Once we have a fiber optic connection to the Internet at our building, we’ll be able to incrementally increase our bandwidth all the way up to 100 MB if we want to, just with a phone call to our provider/ISP. I am eagerly looking forward to the day when our shared, organizational bandwidth will exceed the personal bandwidth I’m able to access with my Sierra Wireless Internet data card on my laptop. Until then, however, I’m quite thankful that I have another option for accessing the web faster from my laptop. I just wish the monthly price for this service was less!

AT&T Sierra Wireless USB Laptop Connection Card on my MacBook

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  • http://www.ijohnpederson.com John Pederson

    :) Understanding this and being able to explain it to educators is a huge portion of my new role. What seems like a pretty straight forward thing is a fascinatingly complex mixture of education, technology, politics, business, and economics.

    You nail it pretty well here in your post. Not long ago we all used to use our “work” networks to get stuff done. It’s flipped pretty quickly. I hear many stories like yours where teachers wait until they are on their “home” network in order to a) get the speed they need and b) get past the filters to the resources they need. It’s amazing.

  • http://www.wesfryer.com Wesley Fryer

    Yes, and that was even true when I was working for a fortune 9 telecommunications firm. We didn’t have IP videoconferencing at our home office, so I would go home with my portable Polycom and Tandberg videoconferencing units to do H.323 videoconferences to schools for presentations and workshops. All of this has moved pretty quickly and many businesses as well as schools are still scrambling to keep up. My perception is that less than half of the districts in Oklahoma are still on single T-1 lines, most districts have at least stepped up to a 3 MB pipe. When you compare an entire district sharing just a fraction of what a home user on the fastest cable modem plan can enjoy for bandwidth, it really seems weird. I don’t know if we’ll see this situation change in the short term from the standpoint of speeds and costs equalizing between business and residential bandwidth costs. I do think the availability of wireless data cards is a big change– prior to a recent podcast interview Carol Ann McGuire talked about how she uses her cell data card to videoconference and IM at school for the Rock Our World project. High speed cell networks are still limited to urban areas, however, and those monthly costs are still prohibitively high for many.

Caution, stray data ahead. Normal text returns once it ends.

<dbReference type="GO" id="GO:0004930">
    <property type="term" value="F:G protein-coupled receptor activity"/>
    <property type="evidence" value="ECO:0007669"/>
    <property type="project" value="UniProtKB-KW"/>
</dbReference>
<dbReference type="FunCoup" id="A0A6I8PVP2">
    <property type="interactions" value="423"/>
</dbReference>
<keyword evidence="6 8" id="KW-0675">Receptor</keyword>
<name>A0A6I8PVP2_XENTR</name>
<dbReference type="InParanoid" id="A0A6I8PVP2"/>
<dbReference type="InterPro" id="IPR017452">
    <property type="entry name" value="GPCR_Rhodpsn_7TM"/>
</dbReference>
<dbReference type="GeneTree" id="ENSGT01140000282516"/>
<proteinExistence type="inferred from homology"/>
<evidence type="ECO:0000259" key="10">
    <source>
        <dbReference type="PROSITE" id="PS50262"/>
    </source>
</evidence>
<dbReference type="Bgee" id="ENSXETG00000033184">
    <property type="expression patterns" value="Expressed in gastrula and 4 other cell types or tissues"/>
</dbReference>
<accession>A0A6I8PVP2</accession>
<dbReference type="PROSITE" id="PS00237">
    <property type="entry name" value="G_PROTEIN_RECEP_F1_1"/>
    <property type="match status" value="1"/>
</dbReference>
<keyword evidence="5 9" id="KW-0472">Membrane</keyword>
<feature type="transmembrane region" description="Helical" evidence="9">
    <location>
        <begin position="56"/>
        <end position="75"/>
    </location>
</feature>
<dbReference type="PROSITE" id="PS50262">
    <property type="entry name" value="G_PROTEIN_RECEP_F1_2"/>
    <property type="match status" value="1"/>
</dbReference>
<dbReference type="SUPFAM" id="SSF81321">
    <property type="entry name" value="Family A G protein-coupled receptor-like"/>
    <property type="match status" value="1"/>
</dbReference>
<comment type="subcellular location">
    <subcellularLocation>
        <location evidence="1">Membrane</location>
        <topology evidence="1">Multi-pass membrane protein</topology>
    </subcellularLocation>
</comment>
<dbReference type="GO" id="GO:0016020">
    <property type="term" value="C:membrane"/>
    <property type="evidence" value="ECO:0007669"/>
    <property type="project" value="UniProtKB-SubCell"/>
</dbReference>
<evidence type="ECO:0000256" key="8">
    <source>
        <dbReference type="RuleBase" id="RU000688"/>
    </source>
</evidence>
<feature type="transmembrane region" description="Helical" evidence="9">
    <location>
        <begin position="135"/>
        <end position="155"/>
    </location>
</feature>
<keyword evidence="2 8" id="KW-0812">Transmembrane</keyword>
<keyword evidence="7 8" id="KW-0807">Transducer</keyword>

I remember going down in 1996 to our “Advanced Technology Center” in Lubbock, Texas, to use their network connections and my Zip100 portable disk drive to download video clips from NASA that I could use with my 4th graders. At that time I was the only teacher in our elementary school with a phone line and modem connection to the Internet. (An amazing 33 baud modem as I recall!) That was before we got a T-1 line at school, but of course we didn’t have a full T-1 of commodity Internet connectivity for our school, we shared the bandwidth with the rest of the district. It is really weird now to have faster connectivity at home than at school or work.